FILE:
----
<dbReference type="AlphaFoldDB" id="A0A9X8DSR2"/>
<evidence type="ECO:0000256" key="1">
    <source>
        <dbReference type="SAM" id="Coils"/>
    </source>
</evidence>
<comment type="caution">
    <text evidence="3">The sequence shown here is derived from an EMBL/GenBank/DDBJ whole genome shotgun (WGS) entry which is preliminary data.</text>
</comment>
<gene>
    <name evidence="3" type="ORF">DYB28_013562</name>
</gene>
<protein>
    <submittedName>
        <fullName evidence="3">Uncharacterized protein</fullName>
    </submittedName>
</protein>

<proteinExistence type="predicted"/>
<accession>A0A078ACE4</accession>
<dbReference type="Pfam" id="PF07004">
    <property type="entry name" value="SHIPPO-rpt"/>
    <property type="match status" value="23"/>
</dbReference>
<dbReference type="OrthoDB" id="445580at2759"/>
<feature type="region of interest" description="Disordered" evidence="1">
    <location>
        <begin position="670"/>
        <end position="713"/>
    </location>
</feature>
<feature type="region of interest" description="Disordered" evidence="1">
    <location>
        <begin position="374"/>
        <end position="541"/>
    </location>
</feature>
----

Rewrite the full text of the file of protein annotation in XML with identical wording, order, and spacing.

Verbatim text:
<dbReference type="AlphaFoldDB" id="A0A9X8DSR2"/>
<evidence type="ECO:0000256" key="1">
    <source>
        <dbReference type="SAM" id="Coils"/>
    </source>
</evidence>
<comment type="caution">
    <text evidence="3">The sequence shown here is derived from an EMBL/GenBank/DDBJ whole genome shotgun (WGS) entry which is preliminary data.</text>
</comment>
<gene>
    <name evidence="3" type="ORF">DYB28_013562</name>
</gene>
<protein>
    <submittedName>
        <fullName evidence="3">Uncharacterized protein</fullName>
    </submittedName>
</protein>

<proteinExistence type="predicted"/>
<accession>A0A078ACE4</accession>
<dbReference type="Pfam" id="PF07004">
    <property type="entry name" value="SHIPPO-rpt"/>
    <property type="match status" value="23"/>
</dbReference>
<dbReference type="OrthoDB" id="445580at2759"/>
<feature type="region of interest" description="Disordered" evidence="1">
    <location>
        <begin position="670"/>
        <end position="713"/>
    </location>
</feature>
<feature type="region of interest" description="Disordered" evidence="1">
    <location>
        <begin position="374"/>
        <end position="541"/>
    </location>
</feature>